Background: In breast cancer patients, sentinel lymph node biopsy is carried out at the same time as the removal of the primary tumour to postoperatively test with histopathology for regional metastases in the sentinel lymph node. Those patients with positive test results are then operated on 2–4 weeks after primary surgery to remove the lymph nodes from the axilla (axillary lymph node dissection, ALND). New molecular tests RD-100i [one-step nucleic acid amplification (OSNA); based on messenger RNA amplification to identify the cytokeratin-19 (CK19) gene marker] (Sysmex, Norderstedt, Germany) and Metasin (using the CK19 and mammaglobin gene markers) (Cellular Pathology, Princess Alexandra Hospital NHS Trust, Harlow, UK) are intended to provide an intraoperative diagnosis, thereby avoiding the need for postoperative histopathology and, in positive cases, a second operation for ALND.
Objective: To evaluate the clinical effectiveness and cost-effectiveness of using OSNA and Metasin in the NHS in England for the intraoperative diagnosis of sentinel lymph nodes metastases, compared with postoperative histopathology, the current standard.
Data sources: Electronic databases including MEDLINE, MEDLINE In-Process & Other Non-Indexed Citations, EMBASE, The Cochrane Library and the Health Economic Evaluations Database as well as clinical trial registries, grey literature and conference proceedings were searched up to July 2012.
Review methods: A systematic review of the evidence was carried out using standard methods. Single-gate studies were used to estimate the accuracy of OSNA with histopathology as the reference standard. The cost-effectiveness analysis adapted an existing simulation model of the long-term costs and health implications of early breast cancer diagnostic outcomes. The model accounted for the costs of an extended first operation with intraoperative testing, the loss of health-related quality of life (disutility) from waiting for postoperative test results, disutility and costs of a second operation, and long-term costs and disutility from lymphoedema related to ALND, adjuvant therapy, locoregional recurrence and metastatic recurrence.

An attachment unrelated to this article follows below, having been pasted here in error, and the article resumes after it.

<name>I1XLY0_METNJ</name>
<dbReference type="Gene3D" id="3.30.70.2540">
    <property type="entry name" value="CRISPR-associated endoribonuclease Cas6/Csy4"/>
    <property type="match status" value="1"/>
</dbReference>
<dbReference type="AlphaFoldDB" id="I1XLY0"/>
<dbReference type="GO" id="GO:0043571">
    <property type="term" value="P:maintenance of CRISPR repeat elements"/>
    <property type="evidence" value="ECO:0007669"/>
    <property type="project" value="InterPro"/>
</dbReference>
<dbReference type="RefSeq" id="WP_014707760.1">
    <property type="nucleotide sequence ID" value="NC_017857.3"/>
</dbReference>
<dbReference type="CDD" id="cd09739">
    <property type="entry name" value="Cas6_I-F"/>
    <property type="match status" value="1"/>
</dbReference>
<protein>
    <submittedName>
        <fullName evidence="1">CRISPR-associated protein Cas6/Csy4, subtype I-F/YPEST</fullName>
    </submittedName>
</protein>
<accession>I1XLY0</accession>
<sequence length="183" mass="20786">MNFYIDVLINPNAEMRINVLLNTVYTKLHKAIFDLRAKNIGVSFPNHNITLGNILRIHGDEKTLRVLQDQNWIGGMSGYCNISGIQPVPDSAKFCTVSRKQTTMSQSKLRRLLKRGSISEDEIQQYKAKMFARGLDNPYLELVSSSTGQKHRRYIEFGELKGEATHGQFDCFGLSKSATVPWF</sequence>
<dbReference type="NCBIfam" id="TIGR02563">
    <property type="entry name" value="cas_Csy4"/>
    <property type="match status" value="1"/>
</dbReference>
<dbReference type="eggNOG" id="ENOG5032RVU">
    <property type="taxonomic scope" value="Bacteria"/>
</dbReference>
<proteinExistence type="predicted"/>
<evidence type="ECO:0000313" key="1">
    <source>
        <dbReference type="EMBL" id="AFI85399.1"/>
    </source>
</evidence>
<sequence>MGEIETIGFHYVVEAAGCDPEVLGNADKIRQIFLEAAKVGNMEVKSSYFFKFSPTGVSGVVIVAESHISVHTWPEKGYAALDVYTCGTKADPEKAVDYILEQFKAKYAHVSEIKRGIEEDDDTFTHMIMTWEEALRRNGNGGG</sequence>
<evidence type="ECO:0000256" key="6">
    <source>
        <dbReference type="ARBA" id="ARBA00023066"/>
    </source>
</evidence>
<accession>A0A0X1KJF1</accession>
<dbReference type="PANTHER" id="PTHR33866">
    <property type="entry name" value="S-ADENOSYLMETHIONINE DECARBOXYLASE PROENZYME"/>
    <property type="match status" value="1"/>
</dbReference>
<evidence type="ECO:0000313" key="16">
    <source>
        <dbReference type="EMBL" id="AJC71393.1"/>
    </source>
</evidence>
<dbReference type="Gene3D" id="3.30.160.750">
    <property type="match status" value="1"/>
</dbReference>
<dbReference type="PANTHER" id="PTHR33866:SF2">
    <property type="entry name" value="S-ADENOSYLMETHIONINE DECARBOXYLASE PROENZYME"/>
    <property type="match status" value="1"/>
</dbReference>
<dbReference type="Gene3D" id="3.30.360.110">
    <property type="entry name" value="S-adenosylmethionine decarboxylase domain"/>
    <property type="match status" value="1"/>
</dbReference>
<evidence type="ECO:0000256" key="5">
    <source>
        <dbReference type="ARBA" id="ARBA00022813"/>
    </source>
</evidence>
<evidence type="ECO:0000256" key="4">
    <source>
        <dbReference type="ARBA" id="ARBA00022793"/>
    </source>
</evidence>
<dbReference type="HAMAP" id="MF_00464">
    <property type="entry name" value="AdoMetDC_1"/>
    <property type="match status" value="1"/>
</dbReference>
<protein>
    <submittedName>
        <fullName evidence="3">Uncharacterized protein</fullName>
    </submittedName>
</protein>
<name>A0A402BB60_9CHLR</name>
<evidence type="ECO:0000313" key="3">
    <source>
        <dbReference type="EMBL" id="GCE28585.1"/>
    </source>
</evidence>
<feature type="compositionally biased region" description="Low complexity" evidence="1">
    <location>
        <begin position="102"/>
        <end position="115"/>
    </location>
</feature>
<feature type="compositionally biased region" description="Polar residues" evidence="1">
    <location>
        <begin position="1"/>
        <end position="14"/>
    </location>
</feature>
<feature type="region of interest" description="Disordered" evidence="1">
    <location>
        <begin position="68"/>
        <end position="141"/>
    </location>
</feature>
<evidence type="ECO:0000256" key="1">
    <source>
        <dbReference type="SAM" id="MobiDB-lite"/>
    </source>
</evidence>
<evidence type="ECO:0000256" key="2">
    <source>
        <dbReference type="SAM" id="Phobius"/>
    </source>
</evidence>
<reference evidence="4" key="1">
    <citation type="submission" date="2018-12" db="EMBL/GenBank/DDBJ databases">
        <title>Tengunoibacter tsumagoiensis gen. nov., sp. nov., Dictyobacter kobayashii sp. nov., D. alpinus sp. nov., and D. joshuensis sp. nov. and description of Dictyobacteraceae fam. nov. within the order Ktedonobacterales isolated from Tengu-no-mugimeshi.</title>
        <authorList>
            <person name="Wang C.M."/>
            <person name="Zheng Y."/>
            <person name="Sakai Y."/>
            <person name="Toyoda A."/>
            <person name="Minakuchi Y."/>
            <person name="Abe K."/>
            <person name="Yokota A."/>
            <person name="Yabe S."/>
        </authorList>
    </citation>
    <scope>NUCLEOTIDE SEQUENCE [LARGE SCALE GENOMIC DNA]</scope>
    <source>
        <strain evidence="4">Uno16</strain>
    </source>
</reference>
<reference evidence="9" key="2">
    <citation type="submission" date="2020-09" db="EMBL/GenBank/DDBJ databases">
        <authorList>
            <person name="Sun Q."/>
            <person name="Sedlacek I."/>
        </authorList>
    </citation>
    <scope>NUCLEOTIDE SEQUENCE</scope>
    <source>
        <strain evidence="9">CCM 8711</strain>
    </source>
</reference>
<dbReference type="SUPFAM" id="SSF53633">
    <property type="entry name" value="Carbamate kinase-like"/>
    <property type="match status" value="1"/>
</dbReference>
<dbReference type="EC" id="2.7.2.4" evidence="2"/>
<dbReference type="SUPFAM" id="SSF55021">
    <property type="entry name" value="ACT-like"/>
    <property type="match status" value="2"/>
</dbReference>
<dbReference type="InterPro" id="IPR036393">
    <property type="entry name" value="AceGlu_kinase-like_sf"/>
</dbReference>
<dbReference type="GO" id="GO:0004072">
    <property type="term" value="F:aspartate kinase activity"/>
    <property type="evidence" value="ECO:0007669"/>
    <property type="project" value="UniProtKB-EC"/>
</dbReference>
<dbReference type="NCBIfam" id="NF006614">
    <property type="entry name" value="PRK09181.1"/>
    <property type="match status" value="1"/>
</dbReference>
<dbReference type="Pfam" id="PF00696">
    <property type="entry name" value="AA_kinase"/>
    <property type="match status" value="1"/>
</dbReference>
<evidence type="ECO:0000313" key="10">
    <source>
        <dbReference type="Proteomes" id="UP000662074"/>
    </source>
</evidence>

Results: A total of 724 references were identified in the searches, of which 17 studies assessing test accuracy were included in the review, 15 on OSNA and two on Metasin. Both Metasin studies were unpublished. OSNA sensitivity of 84.5% [95% confidence interval (CI) 74.7% to 91.0%] and specificity of 91.8% (95% CI 87.8% to 94.6%) for patient nodal status were estimated in a meta-analysis of five studies [unadjusted for tissue allocation bias (TAB)]. At these values and a 20% node-positive rate, OSNA resulted in lifetime discounted cost-savings of £498 and a quality-adjusted life-year (QALY) loss of 0.048 relative to histopathology, that is, £4324 saved per QALY lost. The most favourable plausible scenario for OSNA in terms of the node-positive rate (range 10–40%), diagnostic accuracy values (91.3% sensitivity and 94.2% specificity, from three reports that adjusted for TAB), the costs of histopathology, OSNA and second surgery, and long-term costs and utilities resulted in a maximum saving per QALY lost of £10,500; OSNA sensitivity and specificity would need to be ≥ 95% for this figure to be ≥ £20,000.
Limitations: There is limited evidence on the diagnostic test accuracy of intraoperative tests. The quality of information on costs of resource utilisation during the diagnostic pathway is low and no evidence exists on the disutility of waiting for a second surgery. No comparative studies exist that report clinical outcomes of intraoperative diagnostic tests. These knowledge gaps have more influence on the decision than current uncertainty in the performance of postoperative histopathology in standard practice.
Conclusions: One-step nucleic acid amplification is not cost-effective for the intraoperative diagnosis of sentinel lymph node metastases. OSNA is less accurate than histopathology and the consequent loss of health benefits in this patient group is not compensated for by health gains elsewhere in the health system that may be obtained with the cost-savings made. The evidence on Metasin is insufficient to evaluate its cost-effectiveness.